1. Crop area grows by 63%

Crop area grows by 63%

The area under summer-sown crops surged nearly 63% until Friday from a year earlier, aided by a favourable base and adequate water reserves...

By: | New Delhi | Published: July 18, 2015 12:29 AM

The area under summer-sown crops surged nearly 63% until Friday from a year earlier, aided by a favourable base and adequate water reserves, reports fe Bureau in New Delhi. However, monsoon showers, having exceeded the benchmark long-period average (LPA) by as much as 28 — the highest this season — up to June 25, have lost vigour over the past few days to drop 7% from the LPA until Friday.

Last year, the sowing of various kharif crops was adversely affected by widespread dry spells initially, following a 36% drop in seasonal showers from the LPA between June 1 and July 16 in 2014, and water reserves, too, were below the benchmark 10-year normal average.

As per the latest data from the agriculture ministry, the coverage of paddy — the most important summer-sown crop — rose 4.4% until Friday from a year earlier.

Areas under pulses and coarse cereals more than doubled up to Friday from a year earlier, while those under oilseeds marked an over threefold rise from the same period last year.

Monsoon showers — which covered the entire country on June 26, more than two weeks ahead of schedule — were 16% higher than the LPA up to June 30.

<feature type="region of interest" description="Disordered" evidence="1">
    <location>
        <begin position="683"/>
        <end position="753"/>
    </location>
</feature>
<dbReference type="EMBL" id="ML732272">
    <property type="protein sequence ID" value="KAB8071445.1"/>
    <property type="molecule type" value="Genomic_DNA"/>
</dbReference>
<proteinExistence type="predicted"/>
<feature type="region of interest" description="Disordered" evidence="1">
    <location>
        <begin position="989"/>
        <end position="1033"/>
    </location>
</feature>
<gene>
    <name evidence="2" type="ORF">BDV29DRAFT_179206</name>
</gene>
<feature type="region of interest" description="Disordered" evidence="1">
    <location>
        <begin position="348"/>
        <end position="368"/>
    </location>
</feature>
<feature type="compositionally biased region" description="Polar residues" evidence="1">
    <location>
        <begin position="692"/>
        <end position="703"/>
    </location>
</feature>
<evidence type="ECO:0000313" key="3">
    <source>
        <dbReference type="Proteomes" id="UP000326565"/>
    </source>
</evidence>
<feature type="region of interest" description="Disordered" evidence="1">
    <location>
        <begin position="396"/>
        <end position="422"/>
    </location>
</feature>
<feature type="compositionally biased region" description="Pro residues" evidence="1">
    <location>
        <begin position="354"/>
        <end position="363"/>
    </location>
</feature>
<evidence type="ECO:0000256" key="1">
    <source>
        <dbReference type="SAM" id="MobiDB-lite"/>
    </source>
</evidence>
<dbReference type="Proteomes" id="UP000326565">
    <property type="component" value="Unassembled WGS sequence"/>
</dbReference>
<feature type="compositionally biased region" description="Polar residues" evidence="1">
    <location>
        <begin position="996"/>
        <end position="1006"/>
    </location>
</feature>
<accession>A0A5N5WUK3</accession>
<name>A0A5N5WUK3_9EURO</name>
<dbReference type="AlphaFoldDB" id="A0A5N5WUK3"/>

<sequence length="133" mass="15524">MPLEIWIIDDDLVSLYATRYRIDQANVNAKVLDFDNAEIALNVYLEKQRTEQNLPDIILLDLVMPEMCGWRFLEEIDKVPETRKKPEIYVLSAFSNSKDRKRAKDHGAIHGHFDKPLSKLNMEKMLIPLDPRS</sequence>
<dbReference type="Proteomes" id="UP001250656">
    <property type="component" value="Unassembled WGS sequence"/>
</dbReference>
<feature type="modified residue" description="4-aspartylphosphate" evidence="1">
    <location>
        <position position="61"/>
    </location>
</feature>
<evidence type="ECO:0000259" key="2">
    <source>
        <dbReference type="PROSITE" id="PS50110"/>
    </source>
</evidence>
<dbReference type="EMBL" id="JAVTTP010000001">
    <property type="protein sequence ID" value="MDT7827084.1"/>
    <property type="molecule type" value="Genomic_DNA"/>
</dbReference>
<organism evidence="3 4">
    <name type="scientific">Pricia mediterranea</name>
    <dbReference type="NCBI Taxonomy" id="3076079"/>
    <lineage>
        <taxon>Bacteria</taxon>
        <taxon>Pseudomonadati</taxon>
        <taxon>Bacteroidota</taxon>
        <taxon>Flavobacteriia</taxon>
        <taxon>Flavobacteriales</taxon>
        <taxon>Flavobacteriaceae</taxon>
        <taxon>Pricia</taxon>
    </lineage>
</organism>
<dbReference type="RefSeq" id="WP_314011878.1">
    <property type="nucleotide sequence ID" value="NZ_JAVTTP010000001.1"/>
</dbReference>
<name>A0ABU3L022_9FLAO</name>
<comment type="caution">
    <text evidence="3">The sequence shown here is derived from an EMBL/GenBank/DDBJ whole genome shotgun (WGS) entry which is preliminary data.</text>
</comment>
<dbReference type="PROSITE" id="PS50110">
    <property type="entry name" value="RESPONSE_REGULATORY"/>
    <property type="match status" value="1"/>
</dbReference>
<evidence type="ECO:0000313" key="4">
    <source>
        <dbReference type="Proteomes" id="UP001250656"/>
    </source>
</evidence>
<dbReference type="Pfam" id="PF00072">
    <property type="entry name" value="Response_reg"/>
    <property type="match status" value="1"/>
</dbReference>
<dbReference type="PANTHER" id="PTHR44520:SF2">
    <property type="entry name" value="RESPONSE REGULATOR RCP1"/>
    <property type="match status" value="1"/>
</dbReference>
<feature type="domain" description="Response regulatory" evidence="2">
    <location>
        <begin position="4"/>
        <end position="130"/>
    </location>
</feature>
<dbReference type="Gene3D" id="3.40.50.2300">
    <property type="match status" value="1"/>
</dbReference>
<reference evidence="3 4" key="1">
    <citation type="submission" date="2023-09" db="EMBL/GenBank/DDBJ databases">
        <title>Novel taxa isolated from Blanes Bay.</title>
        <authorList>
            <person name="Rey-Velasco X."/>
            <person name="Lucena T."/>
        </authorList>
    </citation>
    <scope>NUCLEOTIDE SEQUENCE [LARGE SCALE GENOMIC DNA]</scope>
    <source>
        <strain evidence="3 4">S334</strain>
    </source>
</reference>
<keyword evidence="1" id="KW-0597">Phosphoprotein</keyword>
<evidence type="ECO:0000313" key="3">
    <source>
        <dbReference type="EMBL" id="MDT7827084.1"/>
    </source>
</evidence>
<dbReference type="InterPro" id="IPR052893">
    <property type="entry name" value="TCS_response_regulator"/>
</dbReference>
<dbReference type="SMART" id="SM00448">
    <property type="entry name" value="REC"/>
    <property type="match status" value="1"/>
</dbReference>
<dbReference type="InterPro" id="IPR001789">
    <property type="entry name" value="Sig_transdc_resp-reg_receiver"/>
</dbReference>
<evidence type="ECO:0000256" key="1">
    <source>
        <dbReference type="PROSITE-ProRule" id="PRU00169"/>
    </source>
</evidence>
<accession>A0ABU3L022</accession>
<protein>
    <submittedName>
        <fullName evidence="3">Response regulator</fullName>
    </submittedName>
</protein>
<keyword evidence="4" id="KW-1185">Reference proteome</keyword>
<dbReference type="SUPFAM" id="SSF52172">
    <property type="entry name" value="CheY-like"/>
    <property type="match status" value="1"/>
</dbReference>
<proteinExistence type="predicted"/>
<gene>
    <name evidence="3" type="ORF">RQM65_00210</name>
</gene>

However, the excess rainfall last month boosted sowing as well as water reserves, which were 33% higher than a year ago until July 16 and 12% above the normal average. The coverage of oilseeds, which are mostly grown in western and central India that had received excess rains in June, has seen the maximum rise from a year before. Areas under all other major crops, barring cane, have witnessed a rise so far.

According to India Meteorological Department (IMD), the quantum of monsoon rainfall across the country during June 1-July 17 has been 296.2 millimetres, compared with the LPA for the period of 318.4 millimetres. The department has predicted that rainfall over the country is likely to be 92% of the LPA in July and 90% of the LPA in August. The LPA is calculated on the basis of the average annual rainfall recorded between 1951 and 2000 (89 cm) for the the June to September period.


Meanwhile, to help farmers tide over vagaries of monsoon, the government has issued a detailed region-wise advisory, asking them to take up short-duration crops such as oilseeds and pulses. Farmers have been advised to undertake light hoeing and mix mulch with crop residue to conserve soil moisture where the monsoon has been deficient.

The IMD last month had revised downward its forecast of seasonal rainfall (June-September) for this year to 88% of the LPA, from 93% reported in April. However private forecaster Skymet has predicted a normal monsoon, with showers at 102% of the LPA.

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